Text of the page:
He needed to locate his wife.

MADCOM2.

The light blue BMW's license plate snagged Renee's attention as she turned into her driveway. She almost clipped her mailbox post with her minivan's front bumper and quickly jerked the wheel to the left.

MADCOM equaled Maddox Communications.

Her stomach churned like a dough mixer as she parked beside her visitor. She knew the identity of the car's owner from the "2" part of the tag before her ex— her husband—climbed from the driver's seat.

Ever since she'd heard the clinic's message on her answering machine informing her that her request for Flynn's sperm had been denied, she'd known it was only a matter of time before he came looking for her. The clinic must have contacted him. Her attorney had warned her of the possibility.

But nothing could prepare her for Flynn looming over her car even before she could pull the key from the ignition. The moment she disengaged the locks, he opened her door. Heart racing and her mouth going dry, she fought to appear calm, grabbed her purse from the passenger seat and stepped from the vehicle, ignoring the hand he offered in assistance. She couldn't touch him yet, and wasn't sure she'd ever be ready for that again even in the most casual way.

Dreading the conversation ahead, she tipped back her head to look up at the man she'd once loved with all her heart. The man who'd broken her.

Flynn had changed. And yet he hadn't. His eyes were still impossibly blue and his hair inky dark, but a few strands of silver now glimmered at his temples. His shoulders were as broad as she remembered and even with him wearing his suit, she could tell he hadn't added any fat to his lean torso. If anything, his jaw looked more chiseled.

But the past seven years had been hard on him. There were grooves beside the mouth she'd once lived to kiss, and a new horizontal crease divided his brow. She didn't think those were laugh lines fanning out from his eyes, although he used to smile often during the early days of their relationship, before he'd begun to work for Maddox Communications.

"Hello, Flynn."

"Renee. Or should I say, wife?" His deep, gravelly tone filled her tummy with the sensation of scattering butterflies. "How long have you known?"

She could have played dumb, but didn't see the point. "That we weren't divorced? Only a few weeks."

"And you didn't call me."

"Like you didn't call me when you decided not to file the papers?"

He frowned at her snippy tone. "There's more to it than that."

"Enlighten me." And then she remembered the Wednesday-morning fish-market cargo in her cooler. "But you'll have to finish this riveting story inside. I have to get the seafood into the fridge."

She opened the van's back door. His hip and shoulder bumped hers when he nudged her aside to grab the cooler. Her senses went wild over the contact. The way they used to. Darn it. Her reaction didn't mean anything. She was over him. Well and truly over him. He'd ripped out her heart piece by piece before she'd left him. No feelings remained other than regret and disappointment.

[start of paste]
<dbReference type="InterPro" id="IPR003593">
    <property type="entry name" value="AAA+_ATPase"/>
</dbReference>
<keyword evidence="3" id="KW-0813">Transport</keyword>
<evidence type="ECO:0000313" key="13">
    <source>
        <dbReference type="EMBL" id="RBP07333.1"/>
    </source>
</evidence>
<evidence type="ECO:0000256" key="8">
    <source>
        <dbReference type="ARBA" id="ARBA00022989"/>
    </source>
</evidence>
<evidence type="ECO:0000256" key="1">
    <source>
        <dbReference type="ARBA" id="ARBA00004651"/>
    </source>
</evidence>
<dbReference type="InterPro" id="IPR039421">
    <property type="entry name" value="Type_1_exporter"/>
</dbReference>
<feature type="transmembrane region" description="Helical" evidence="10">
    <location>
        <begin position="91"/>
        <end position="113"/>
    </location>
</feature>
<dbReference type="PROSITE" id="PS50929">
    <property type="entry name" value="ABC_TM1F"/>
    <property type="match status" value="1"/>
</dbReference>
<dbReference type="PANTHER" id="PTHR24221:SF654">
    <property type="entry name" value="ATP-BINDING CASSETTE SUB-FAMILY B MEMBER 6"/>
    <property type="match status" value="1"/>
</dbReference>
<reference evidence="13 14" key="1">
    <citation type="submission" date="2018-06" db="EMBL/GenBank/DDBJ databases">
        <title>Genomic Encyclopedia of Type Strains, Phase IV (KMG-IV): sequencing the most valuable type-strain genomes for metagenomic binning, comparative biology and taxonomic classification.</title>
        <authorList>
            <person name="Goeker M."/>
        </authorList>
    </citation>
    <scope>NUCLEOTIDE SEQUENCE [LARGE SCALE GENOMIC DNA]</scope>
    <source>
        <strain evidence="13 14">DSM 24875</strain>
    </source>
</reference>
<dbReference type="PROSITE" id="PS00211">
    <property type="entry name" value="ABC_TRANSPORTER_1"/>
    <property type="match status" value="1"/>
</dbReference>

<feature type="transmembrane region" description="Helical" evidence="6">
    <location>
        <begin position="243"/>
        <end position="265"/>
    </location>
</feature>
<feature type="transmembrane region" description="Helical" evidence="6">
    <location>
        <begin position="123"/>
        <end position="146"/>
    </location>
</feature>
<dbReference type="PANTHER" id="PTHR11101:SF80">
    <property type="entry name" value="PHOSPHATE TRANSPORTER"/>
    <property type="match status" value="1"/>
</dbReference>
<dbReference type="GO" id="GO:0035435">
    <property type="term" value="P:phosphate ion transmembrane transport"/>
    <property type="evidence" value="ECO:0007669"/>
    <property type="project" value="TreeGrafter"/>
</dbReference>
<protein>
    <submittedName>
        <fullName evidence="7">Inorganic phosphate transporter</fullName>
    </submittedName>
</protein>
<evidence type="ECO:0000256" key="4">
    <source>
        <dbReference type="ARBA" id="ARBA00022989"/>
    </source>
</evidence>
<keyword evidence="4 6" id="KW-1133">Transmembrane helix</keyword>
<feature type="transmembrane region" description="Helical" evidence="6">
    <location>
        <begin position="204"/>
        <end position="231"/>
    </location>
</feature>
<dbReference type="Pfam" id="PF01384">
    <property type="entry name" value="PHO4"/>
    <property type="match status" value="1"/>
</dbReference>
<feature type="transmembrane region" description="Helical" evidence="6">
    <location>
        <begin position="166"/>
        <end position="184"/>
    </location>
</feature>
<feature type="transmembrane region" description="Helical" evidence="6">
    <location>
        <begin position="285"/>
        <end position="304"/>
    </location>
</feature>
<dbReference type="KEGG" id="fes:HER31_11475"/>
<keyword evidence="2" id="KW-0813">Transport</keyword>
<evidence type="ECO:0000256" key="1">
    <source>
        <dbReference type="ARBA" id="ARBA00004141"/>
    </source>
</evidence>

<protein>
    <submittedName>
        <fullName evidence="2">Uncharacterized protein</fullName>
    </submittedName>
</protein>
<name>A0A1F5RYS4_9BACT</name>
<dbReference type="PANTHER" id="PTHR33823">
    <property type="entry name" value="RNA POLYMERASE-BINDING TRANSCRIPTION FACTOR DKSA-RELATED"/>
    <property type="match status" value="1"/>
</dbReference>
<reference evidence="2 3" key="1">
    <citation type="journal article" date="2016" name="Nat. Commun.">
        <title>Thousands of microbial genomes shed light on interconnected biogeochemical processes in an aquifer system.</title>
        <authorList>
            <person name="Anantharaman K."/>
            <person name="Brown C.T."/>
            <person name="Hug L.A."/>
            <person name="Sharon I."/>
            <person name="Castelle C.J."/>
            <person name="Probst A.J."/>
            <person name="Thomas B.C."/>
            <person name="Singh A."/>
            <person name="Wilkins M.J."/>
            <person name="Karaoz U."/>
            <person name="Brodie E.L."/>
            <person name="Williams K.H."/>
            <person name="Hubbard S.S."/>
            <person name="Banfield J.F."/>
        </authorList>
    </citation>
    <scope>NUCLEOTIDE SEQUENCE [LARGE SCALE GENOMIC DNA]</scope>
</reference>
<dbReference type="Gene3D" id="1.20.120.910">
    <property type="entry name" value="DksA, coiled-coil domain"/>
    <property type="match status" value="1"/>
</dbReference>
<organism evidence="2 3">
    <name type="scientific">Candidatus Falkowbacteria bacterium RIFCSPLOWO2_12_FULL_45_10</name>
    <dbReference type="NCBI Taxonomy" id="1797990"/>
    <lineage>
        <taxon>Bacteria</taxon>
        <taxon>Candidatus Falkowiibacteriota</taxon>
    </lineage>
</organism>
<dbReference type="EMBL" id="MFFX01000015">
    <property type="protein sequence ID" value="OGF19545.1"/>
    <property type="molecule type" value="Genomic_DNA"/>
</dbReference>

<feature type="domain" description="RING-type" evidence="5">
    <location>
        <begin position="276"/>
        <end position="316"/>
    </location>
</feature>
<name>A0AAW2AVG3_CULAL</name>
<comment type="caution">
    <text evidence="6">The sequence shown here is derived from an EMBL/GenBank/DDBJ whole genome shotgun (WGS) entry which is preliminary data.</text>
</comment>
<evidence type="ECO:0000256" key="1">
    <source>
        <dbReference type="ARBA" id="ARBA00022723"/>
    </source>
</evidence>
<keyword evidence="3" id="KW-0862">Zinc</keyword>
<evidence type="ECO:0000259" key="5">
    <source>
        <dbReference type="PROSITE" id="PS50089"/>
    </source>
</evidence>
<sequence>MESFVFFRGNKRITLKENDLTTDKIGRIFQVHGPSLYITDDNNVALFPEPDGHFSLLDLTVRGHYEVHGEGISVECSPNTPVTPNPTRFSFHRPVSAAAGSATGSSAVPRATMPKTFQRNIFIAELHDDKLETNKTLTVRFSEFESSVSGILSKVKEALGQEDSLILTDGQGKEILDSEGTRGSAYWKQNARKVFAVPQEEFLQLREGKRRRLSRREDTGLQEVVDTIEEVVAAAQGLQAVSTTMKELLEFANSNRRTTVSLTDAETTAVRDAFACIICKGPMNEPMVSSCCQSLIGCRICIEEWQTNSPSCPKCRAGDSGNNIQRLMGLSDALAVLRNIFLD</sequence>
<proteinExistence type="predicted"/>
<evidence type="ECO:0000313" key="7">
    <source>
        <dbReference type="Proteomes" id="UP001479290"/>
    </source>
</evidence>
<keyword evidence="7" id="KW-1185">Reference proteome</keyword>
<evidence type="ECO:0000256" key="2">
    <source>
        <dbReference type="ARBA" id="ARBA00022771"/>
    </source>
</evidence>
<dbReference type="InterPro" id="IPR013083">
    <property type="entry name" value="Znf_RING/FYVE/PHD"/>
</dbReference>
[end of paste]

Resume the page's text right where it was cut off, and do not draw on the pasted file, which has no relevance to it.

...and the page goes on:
"Get the door," he ordered.

His words shocked her into motion. She locked the car and hustled up the flower-lined brick sidewalk of her bungalow, scanning the exterior and trying to see it through Flynn's eyes. He hadn't been here since the early days of their short marriage when this had been her grandmother's home. Renee had made a lot of changes since then as she'd turned a private retreat into an inviting place of business.

She'd added flower beds beneath the lemon and orange trees, as well as a bubbling fountain, and she'd hung multiple trailing-flower baskets and a swing on the porch. The stone foundation and shingled exterior had been pressure-washed last year and the trim freshly painted a rich emerald-green, but she'd done the majority of her work inside.

She unlocked and pushed open the front door, then followed him through the foyer and living room to the kitchen, her masterpiece.

He stopped abruptly. "You've expanded."

"I needed a larger kitchen for my catering business, so I enclosed Grandma's back porch and redid everything. I'm using her old bedroom for an office."

Stop babbling.

She closed her mouth and focused on her stainless, commercial-grade appliances, acres of granite counter-tops and bright white cabinet—a cook's dream. Her dream. Something she had not been allowed to pursue as Flynn's wife.

"Nice. What made you decide to open your own business?"

"It was something I'd always wanted. Granny talked me into taking the leap before she passed away four years ago."

From the shock in his eyes, she guessed he hadn't known about her grandmother's passing. She probably should have notified him, but she'd had enough heartache to deal with over losing Granny without having to face Flynn at the funeral.

"I'm sorry for your loss. Emma was a wonderful lady."

"Yes, she was. I don't know what I would have done without her, and I still miss her. But she would have loved this—another generation of Landers women working with food and feeding the masses."

"I'm sure she would."

In the silence that followed, Renee looked across the kitchen to the ladder-back chair that had been her granny's favorite. There were days when it felt as if Emma were watching over her, but then, Emma had been more of a mother to Renee than her own had been. Her grandmother had certainly been a rock of support when Renee had arrived brokenhearted on her doorstep after leaving Flynn. Emma had opened her arms, her heart and her home, offering Renee a sanctuary for as long as she needed one.